Josef Žáček Anticorps
The world is, perhaps, not condemned to freedom but to the everyday. The everyday is, as the word expresses, what takes place every day.
It is, above all, the space of the ordinary, a place of repetition, routine and rituals; of the standard course of behaviour, dealings and mechanised actions. The everyday is the experience of an eternal return of the same thing in an ordinary form: get up, wash oneself, clean one’s teeth, have a coffee, go to work, to the office. How are you? Fine thanks. Switch on the computer, go to lunch, go home, watch the TV, a brief reminder of sex, go to sleep. According to a specific place, age, social standing, family and work situation one can outline innumerable variations of the course of the day that, despite all differences, will always have the same constants in common.
The everyday is the ordinary and customary; every day we experience it as the everyday, ordinariness without any great surprises. We can’t escape the everyday.
Konrad Paul Liessmann, The Universe of Things
The exibition was called “Anticorps”, which is the French word (very powerful in sound) meaning antibody, such as a protein, which can, as a part of the immunity system, identify and kill foreign bacteria and viruses in the body. The name itself was inspired by a text written by K. P. Liessmann on the stifling power of the everyday.1 The philosopher describes the everyday mechanism of human acts as a room of what is ordinary, the room of routine, repetition and standard tasks. The world as everyday is, on one hand, the sediment of tried-and-tested practices and operative attitudes and, as such, perhaps the most important inspirational source for common and major human decisions. If we satisfy ourselves with the certainty of its verifiability, we close ourselves into passive acceptance of the world, into the immanence of our own asocial relation to ourselves, we give up the opportunity to respond to opinions of others, different life experience, we give up imagination, invention and active reflection, and thus our share of the dynamics of the changing world.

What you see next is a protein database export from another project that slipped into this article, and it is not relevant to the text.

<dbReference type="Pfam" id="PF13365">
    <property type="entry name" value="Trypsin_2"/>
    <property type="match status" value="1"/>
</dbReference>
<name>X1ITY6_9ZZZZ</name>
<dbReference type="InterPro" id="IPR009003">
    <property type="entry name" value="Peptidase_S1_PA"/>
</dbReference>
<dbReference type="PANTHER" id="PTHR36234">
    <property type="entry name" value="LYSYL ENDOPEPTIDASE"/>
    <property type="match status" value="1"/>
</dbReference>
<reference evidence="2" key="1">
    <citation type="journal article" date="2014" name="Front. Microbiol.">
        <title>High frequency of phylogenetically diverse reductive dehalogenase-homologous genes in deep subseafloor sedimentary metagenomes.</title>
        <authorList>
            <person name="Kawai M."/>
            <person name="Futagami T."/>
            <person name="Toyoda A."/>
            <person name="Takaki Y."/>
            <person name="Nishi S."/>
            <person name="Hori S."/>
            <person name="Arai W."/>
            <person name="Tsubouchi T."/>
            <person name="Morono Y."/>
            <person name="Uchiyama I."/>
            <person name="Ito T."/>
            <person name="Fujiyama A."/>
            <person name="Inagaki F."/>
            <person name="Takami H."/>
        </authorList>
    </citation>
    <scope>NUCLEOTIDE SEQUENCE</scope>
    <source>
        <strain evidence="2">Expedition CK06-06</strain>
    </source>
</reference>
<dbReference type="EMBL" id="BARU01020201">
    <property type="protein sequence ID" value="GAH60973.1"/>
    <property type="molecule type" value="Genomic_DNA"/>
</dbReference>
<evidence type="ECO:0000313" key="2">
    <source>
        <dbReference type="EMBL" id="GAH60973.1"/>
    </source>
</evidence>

The large five-part painting “Untitled” (2014-2015) is possibly the only work by Žáček which has the character of a black contrast drawing on a rather immaculate background. This seems to me as a significant expression of the critical character of everydayness. While other examples of Žáček’s figurative compositions are characteristic by the fact that the relation between the figure and the background is not just a relation between two self-referential dialogues of two different realities when both partners cross the border and merge one into another, here the main role is taken by emptiness. The figure is significant in all of its details, albeit not descriptive. Huge flies are painted here in five variations. I take the message of the painting as information on something rather definite, but insignificant, something which has no relevance to its surrounding. A spontaneous expression of authoritative meaning of some banal and useless thing which, moreover is not the object of a closer interest, demonstrates a social model in which everydayness rules.